Structural modeling

Introduction

Hardware descriptions need to support the concepts of module instantiation and hierarchy. In MyHDL, an instance is recursively defined as being either a sequence of instances, or a generator. Hierarchy is modeled by defining instances in a higher-level function, and returning them. The following is a schematic example of the basic case.

def top(...):
    ...
    instance_1 = module_1(...)
    instance_2 = module_2(...)
    ...
    instance_n = module_n(...)
    ...
    return instance_1, instance_2, ... , instance_n

Note that MyHDL uses conventional procedural techniques for modeling structure. This makes it straightforward to model more complex cases.

Conditional instantiation

To model conditional instantiation, we can select the returned instance under parameter control. For example:

SLOW, MEDIUM, FAST = range(3)

def top(..., speed=SLOW):
    ...
    def slowAndSmall():
       ...
    ...
    def fastAndLarge():
       ...
    if speed == SLOW:
        return slowAndSmall()
    elif speed == FAST:
        return fastAndLarge()
    else:
        raise NotImplementedError

Lists of instances and signals

Python lists are easy to create. We can use them to model lists of instances.

Suppose we have a top module that instantiates a single channel submodule, as follows:

def top(...):

    din = Signal(0)
    dout = Signal(0)
    clk = Signal(bool(0))
    reset = Signal(bool(0))

    channel_inst = channel(dout, din, clk, reset)

    return channel_inst

If we wanted to support an arbitrary number of channels, we can use lists of signals and a list of instances, as follows:

def top(..., n=8):

    din = [Signal(0) for i in range(n)]
    dout = [Signal(0) for in range(n)]
    clk = Signal(bool(0))
    reset = Signal(bool(0))
    channel_inst = [None for i in range(n)]

    for i in range(n):
        channel_inst[i] = channel(dout[i], din[i], clk, reset)

    return channel_inst

Converting between lists of signals and bit vectors

Compared to HDLs such as VHDL and Verilog, MyHDL signals are less flexible for structural modeling. For example, slicing a signal returns a slice of the current value. For behavioral code, this is just fine. However, it implies that you cannot use such as slice in structural descriptions. In other words, a signal slice cannot be used as a signal.

In MyHDL, you can address such cases by a concept called shadow signals. A shadow signal is constructed out of other signals and follows their value changes automatically. For example, a _SliceSignal follows the value of an index or a slice from another signal. Likewise, A ConcatSignal follows the values of a number of signals as a concatenation.

As an example, suppose we have a system with N requesters that need arbitration. Each requester has a request output and a grant input. To connect them in the system, we can use list of signals. For example, a list of request signals can be constructed as follows:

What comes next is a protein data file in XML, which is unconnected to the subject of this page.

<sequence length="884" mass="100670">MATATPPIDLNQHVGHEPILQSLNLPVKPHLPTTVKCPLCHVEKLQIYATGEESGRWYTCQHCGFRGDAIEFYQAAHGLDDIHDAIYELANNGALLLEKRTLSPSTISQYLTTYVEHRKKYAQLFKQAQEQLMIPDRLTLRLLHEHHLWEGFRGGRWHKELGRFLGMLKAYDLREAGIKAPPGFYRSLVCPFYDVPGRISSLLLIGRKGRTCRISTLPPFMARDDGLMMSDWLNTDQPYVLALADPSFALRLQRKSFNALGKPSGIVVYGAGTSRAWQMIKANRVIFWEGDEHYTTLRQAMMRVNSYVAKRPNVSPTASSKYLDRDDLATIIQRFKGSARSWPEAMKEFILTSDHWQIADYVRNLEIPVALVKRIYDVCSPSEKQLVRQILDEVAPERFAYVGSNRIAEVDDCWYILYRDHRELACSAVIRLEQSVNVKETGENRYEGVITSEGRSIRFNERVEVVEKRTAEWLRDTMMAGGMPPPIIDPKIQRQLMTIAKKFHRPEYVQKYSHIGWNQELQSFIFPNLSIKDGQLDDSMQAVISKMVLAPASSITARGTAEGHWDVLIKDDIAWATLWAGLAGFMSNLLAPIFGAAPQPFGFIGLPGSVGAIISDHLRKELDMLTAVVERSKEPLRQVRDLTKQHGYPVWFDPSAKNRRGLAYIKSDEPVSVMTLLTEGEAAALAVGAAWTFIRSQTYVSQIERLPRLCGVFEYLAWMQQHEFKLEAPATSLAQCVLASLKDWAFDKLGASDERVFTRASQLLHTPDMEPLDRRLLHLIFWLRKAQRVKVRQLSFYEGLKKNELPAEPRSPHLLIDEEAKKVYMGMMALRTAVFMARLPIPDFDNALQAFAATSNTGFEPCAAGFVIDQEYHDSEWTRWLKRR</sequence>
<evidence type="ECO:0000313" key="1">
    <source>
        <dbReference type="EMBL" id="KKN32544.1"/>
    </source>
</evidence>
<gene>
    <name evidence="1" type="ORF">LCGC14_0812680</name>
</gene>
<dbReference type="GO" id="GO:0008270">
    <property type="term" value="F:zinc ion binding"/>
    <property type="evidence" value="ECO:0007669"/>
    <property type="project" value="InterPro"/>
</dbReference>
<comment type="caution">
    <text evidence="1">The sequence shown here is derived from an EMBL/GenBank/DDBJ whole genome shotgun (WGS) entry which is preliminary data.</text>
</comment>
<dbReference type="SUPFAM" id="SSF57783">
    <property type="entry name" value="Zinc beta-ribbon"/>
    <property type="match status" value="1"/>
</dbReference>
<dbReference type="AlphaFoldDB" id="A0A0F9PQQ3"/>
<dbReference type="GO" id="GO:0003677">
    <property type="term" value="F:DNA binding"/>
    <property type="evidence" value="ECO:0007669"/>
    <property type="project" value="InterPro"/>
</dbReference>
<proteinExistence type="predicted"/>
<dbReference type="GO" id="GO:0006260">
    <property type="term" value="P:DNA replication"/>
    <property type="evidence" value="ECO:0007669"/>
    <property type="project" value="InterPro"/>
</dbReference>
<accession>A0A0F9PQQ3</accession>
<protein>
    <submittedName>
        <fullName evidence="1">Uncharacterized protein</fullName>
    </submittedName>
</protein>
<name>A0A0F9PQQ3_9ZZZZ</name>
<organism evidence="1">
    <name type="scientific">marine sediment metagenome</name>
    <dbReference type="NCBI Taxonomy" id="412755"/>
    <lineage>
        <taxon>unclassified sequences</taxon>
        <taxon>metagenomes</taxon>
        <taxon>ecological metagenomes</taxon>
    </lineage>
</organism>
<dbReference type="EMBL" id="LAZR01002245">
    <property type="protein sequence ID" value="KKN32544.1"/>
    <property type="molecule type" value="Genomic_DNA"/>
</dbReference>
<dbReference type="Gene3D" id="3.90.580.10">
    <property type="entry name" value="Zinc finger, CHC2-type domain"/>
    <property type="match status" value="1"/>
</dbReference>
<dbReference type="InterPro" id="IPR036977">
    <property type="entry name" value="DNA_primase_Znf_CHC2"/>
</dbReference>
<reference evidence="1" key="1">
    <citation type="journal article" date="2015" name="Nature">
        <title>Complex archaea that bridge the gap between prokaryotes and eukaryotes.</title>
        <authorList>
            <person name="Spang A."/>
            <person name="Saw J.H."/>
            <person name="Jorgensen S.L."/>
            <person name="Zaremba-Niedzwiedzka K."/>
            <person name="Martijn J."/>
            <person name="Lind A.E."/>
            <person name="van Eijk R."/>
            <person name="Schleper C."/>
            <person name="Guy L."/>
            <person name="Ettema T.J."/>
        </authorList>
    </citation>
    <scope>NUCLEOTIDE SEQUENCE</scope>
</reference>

request_list = [Signal(bool()) for i in range(M)]

Suppose that an arbiter module is available that is instantiated as follows:

arb = arbiter(grant_vector, request_vector, clock, reset)

The request_vector input is a bit vector that can have any of its bits asserted. The grant_vector is an output bit vector with just a single bit asserted, or none. Such a module is typically based on bit vectors because they are easy to process in RTL code. In MyHDL, a bit vector is modeled using the intbv type.

We need a way to “connect” the list of signals to the bit vector and vice versa. Of course, we can do this with explicit code, but shadow signals can do this automatically. For example, we can construct a request_vector as a ConcatSignal object:

request_vector = ConcatSignal(*reversed(request_list)

Note that we reverse the list first. This is done because the index range of lists is the inverse of the range of intbv bit vectors. By reversing, the indices correspond to the same bit.

The inverse problem exist for the grant_vector. It would be defined as follows:

grant_vector = Signal(intbv(0)[M:])

To construct a list of signals that are connected automatically to the bit vector, we can use the Signal call interface to construct _SliceSignal objects:

grant_list = [grant_vector(i) for i in range(M)]

Note the round brackets used for this type of slicing. Also, it may not be necessary to construct this list explicitly. You can simply use grant_vector(i) in an instantiation.

To decide when to use normal or shadow signals, consider the data flow. Use normal signals to connect to outputs. Use shadow signals to transform these signals so that they can be used as inputs.

Inferring the list of instances

In MyHDL, instances have to be returned explicitly by a top level function. It may be convenient to assemble the list of instances automatically. For this purpose, MyHDL provides the function instances(). Using the first example in this section, it is used as follows:

from myhdl import instances

def top(...):
    ...
    instance_1 = module_1(...)
    instance_2 = module_2(...)
    ...
    instance_n = module_n(...)
    ...
    return instances()

Function instances() uses introspection to inspect the type of the local variables defined by the calling function. All variables that comply with the definition of an instance are assembled in a list, and that list is returned.